Robin Longbottom examines the history of a town park, whose use was once governed by a stringent list of rules and regulations

ON Tuesday, July 23, 1907, there was an evening of dance in Lund Park, Keighley.

The music was provided by the Cowling Temperance Prize Band, which performed at the park's bandstand, a structure conveniently surrounded by hard standing suitable for dancing. The dances included sequence – such as the Lancers, the Veleta and the Military Two Step – and dances for couples such as the Schottische and the Viennese waltz, all popular dances of the day.

Lund Park had been opened in 1891, but the decision to create a park there was not without controversy.

Some Keighley council members objected to its location on the grounds that it would be of benefit to non-ratepayers who lived nearby in the parishes of Oakworth and Bingley, which at that time extended to the River Worth at Ingrow. However, the objections were overcome when the landowner, James Lund of Malsis Hall, near Glusburn, generously offered to give 14 acres to the town.

The park was opened to the public on July 21, 1891. The day began with a grand luncheon for 200 guests given by the mayor, Ira Ickringill, at Holy Croft School, which was nearby. After lunch the party proceeded to the park entrance where the gates were officially opened by Mrs Lund with a golden key.

Work to create the park had taken nearly two years. It had a grand gated entrance on Malsis Road that led to a wide promenade between an avenue of trees. To the left of the entrance were three small lakes, one dominated by a magnificent fountain that had been donated by James Lund. Half way along the avenue, to the left, was a drinking fountain and to the right, a short distance from the avenue, was a large pavilion, or shelter, and beyond the pavilion was the bandstand.

At the far end of the park were several greenhouses where plants for the numerous flowerbeds were grown. There were also two public toilets discreetly located at the far side.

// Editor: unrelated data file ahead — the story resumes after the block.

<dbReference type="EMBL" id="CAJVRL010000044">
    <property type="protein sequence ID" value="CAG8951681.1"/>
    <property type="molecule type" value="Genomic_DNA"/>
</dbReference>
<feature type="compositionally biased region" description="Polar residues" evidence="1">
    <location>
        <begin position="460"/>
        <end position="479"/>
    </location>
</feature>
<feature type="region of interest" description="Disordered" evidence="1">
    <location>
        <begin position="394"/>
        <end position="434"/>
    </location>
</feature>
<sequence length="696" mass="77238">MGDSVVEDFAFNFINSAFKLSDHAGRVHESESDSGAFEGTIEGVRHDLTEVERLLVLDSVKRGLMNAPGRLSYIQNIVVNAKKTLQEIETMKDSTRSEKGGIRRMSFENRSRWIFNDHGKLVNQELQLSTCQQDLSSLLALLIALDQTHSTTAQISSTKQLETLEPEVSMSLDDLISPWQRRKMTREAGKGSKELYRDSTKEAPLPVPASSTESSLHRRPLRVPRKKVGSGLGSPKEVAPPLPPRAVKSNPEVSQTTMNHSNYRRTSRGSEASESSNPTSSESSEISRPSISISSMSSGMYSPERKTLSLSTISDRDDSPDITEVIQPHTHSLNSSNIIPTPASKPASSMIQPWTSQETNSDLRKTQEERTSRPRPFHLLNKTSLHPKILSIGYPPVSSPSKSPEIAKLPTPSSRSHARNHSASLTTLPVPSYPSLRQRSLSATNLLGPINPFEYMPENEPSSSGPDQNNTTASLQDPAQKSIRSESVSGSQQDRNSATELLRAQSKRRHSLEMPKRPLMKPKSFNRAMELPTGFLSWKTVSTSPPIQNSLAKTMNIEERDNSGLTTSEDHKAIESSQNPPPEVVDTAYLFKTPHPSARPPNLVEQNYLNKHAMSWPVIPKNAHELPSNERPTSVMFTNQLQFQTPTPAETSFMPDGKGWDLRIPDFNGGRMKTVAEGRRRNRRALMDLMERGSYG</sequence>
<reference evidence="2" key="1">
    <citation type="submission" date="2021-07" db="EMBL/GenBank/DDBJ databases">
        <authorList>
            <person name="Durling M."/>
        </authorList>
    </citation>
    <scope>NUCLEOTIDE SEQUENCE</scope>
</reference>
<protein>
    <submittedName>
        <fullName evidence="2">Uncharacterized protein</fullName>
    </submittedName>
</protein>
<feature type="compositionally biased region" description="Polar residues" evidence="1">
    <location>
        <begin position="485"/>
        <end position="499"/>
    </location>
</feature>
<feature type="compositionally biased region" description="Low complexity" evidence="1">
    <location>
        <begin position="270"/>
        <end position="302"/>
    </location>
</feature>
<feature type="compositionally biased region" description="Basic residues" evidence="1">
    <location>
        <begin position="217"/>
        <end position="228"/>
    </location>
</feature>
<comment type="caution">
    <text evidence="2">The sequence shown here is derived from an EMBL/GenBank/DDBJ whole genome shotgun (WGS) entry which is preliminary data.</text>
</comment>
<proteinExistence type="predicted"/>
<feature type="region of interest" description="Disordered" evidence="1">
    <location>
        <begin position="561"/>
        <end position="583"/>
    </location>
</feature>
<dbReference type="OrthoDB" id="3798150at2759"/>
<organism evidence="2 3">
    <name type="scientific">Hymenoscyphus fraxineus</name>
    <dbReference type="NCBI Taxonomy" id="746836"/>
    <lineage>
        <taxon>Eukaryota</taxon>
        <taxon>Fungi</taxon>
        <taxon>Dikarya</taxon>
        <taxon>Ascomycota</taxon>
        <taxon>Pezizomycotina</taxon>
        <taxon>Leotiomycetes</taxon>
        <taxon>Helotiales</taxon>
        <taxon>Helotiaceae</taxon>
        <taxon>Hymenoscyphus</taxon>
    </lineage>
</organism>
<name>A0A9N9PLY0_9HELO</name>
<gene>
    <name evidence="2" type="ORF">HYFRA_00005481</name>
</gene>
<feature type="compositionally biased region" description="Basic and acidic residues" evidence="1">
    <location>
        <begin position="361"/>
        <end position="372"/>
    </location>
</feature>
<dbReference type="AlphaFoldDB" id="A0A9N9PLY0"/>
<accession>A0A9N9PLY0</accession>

A resident park keeper, who was lodged in a small cottage at the western end, managed the day-to-day running of the park and was backed up by an extensive list of rules and regulations that controlled how the park should be used. These included many restrictions. No dogs or other domestic or farm animals were allowed in, no vendors or hawkers, bicycles were not allowed and in what may well have been Keighley’s first public smoking ban, smoking was prohibited in any of the park buildings.

Birds and animals were also protected – "No person shall capture any bird, or take or disturb any birds nest...or ill-treat any animal, waterfowl or fish". The throwing of stones and missiles was prohibited as were games, unless authorised. Other rules also restricted its use, such as “no person shall, within the park, beat, shake or clean any carpet, rug or mat" or use it as a "drying or bleaching ground".

Some rules were eventually relaxed and in the 1920s tennis courts, two bowling greens and a putting green were created. During the Second World War the gates and railings that surrounded the park were removed for the war effort, and opened the park to future damage and vandalism.

Eventually the small lakes were filled in and James Lund’s grand fountain was removed. The greenhouses gradually fell out of use and there was no longer a resident park keeper. The extensive flowerbeds gradually gave way to more grassed areas and the bandstand was demolished.

The once-grand Victorian park is now a large green space and is today open to dog walkers, cyclists and other recreational activities, although the drying of clothes and beating of carpets may still be prohibited!